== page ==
Atlantic, VAULT Festival

10by Joanna Trainor

I love an illuminated umbrella. All shows could be improved by a light-up umbrella.

Somewhere beyond the sea, Emma waits on the shoreline by the Golden Gate Bridge, and PJ looks out from some of England’s slightly less famous white cliff faces. At face value this is a story about a long-distance relationship and the struggles you face when you’re in one. But more than that it’s about isolation, dependence and the ties we have to other people. There are sections that are a little obscure, and the performance takes a while to warm up, but the underlying theme will always pull you back in.

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A Pattern of Bad Behaviour, VAULT Festival

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by Zahid Fayyaz

This is a new two-hander from Clown Funeral, a West Midlands based company who are also associates artists of the New Diorama Theatre, a hotbed for new work. It tells a slightly twisted tale of two strangers who meet, fight, and then form a friendship. This companionship is one based on a connection which neither quite seems to be able to express into words, but rather by attacking each other.

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The Art of Cuddling and Other Things, VAULT Festival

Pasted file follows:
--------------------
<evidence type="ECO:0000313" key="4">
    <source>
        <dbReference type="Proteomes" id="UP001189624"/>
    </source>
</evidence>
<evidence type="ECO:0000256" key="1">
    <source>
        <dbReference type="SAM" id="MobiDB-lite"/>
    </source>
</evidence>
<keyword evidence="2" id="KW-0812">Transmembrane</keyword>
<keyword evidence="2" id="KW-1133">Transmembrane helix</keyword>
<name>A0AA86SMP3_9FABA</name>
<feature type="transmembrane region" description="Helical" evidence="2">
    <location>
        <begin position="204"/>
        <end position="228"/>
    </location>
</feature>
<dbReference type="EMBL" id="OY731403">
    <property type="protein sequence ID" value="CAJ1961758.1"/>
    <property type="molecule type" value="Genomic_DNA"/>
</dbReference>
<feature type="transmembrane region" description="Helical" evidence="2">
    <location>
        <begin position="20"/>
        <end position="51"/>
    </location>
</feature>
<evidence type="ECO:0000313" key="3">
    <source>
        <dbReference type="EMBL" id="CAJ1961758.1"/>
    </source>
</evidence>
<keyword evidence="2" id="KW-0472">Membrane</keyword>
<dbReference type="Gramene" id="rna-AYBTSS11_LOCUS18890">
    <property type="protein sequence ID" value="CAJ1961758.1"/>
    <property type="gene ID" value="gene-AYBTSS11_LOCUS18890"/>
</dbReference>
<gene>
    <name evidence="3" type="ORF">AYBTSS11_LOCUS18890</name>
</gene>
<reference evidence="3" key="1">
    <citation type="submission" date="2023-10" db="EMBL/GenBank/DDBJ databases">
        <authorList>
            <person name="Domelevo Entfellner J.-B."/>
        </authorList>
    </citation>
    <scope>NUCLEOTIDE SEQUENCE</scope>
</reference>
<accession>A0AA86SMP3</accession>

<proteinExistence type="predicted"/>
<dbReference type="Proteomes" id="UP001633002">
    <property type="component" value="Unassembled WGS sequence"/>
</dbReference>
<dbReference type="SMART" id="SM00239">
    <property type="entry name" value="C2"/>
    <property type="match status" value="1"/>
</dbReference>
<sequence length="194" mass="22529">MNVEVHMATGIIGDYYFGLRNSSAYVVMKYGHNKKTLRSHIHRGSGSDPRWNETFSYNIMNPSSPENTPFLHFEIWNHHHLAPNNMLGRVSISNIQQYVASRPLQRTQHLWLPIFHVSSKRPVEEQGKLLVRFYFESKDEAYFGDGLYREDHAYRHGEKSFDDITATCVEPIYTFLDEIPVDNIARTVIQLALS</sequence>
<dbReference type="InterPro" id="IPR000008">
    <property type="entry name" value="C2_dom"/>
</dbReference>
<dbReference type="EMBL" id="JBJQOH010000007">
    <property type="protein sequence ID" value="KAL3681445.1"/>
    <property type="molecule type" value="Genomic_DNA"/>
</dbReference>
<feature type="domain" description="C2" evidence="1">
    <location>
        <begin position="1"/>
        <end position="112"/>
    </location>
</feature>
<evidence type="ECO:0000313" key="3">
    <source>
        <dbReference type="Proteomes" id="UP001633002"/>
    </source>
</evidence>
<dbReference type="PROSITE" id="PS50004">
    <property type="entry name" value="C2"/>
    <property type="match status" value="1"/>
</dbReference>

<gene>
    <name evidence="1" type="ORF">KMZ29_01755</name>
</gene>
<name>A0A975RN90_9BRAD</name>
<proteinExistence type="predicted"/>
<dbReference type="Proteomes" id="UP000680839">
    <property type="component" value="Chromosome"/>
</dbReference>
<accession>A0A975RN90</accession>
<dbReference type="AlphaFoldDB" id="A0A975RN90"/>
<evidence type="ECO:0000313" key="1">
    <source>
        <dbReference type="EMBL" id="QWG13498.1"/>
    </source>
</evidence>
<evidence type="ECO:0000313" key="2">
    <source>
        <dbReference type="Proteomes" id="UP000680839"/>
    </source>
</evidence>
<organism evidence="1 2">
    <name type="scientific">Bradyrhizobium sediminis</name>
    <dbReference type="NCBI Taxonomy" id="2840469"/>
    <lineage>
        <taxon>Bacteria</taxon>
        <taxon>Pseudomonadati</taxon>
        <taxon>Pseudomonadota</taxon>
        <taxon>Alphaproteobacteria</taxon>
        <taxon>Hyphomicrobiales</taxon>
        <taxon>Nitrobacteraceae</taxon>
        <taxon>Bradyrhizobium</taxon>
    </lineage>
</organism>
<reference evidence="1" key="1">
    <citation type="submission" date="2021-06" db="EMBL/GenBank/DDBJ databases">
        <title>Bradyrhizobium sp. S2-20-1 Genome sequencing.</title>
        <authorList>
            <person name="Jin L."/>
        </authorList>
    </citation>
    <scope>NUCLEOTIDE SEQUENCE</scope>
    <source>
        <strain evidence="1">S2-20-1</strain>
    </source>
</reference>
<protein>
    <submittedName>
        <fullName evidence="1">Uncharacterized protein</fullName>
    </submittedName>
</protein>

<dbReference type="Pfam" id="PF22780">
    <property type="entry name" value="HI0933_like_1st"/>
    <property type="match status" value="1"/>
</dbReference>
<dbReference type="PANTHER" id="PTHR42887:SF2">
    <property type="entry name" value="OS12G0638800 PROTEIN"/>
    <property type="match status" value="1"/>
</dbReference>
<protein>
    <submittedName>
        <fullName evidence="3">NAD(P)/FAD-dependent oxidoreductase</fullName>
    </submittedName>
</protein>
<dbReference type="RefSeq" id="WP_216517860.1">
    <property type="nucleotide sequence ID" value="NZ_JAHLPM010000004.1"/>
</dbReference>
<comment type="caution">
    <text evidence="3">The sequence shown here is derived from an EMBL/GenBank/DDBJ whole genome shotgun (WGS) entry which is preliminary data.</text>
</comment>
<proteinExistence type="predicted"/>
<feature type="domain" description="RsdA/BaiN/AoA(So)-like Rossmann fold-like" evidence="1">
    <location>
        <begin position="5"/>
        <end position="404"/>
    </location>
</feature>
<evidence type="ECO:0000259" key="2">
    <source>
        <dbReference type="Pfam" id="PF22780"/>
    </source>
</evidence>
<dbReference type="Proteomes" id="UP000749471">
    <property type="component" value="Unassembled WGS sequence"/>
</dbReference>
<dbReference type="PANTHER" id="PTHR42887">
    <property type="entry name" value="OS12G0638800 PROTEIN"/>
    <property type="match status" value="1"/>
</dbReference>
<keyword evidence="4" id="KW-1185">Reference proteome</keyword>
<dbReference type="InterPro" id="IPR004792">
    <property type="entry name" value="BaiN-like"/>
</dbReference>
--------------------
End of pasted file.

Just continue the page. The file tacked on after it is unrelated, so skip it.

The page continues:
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by Euan Vincent

The Art of Cuddling and Other Things might more aptly be named the art of subversion, as Circ Motif delight in carefully building a set-up before delivering a delightfully twisted punch line. The die is cast with the opening sequence. Lights fade up on two men standing 10 feet away from each other, staring in blank silence. In the corner, a multi-instrumentalist solemnly creates an ambient soundscape (think Brian Eno when he still had long hair). The two men walk towards each other and – without uttering a word – they embrace. Ahh, the art of cuddling. How touching.

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The Legend of the Holy Drinker, VAULT Festival

Image result for the legend of the holy drinker, vault festival

by Euan Vincent

Hunchtheatre have a thing for re-inventing forgotten fiction. Their new production, The Legend of the Holy Drinker, provides a 2020 update to Joseph Roth’s 1939 novella of the same name. It mixes the time-honoured, moral fetishes of the original with the political milieu of our Brexit-addled times.

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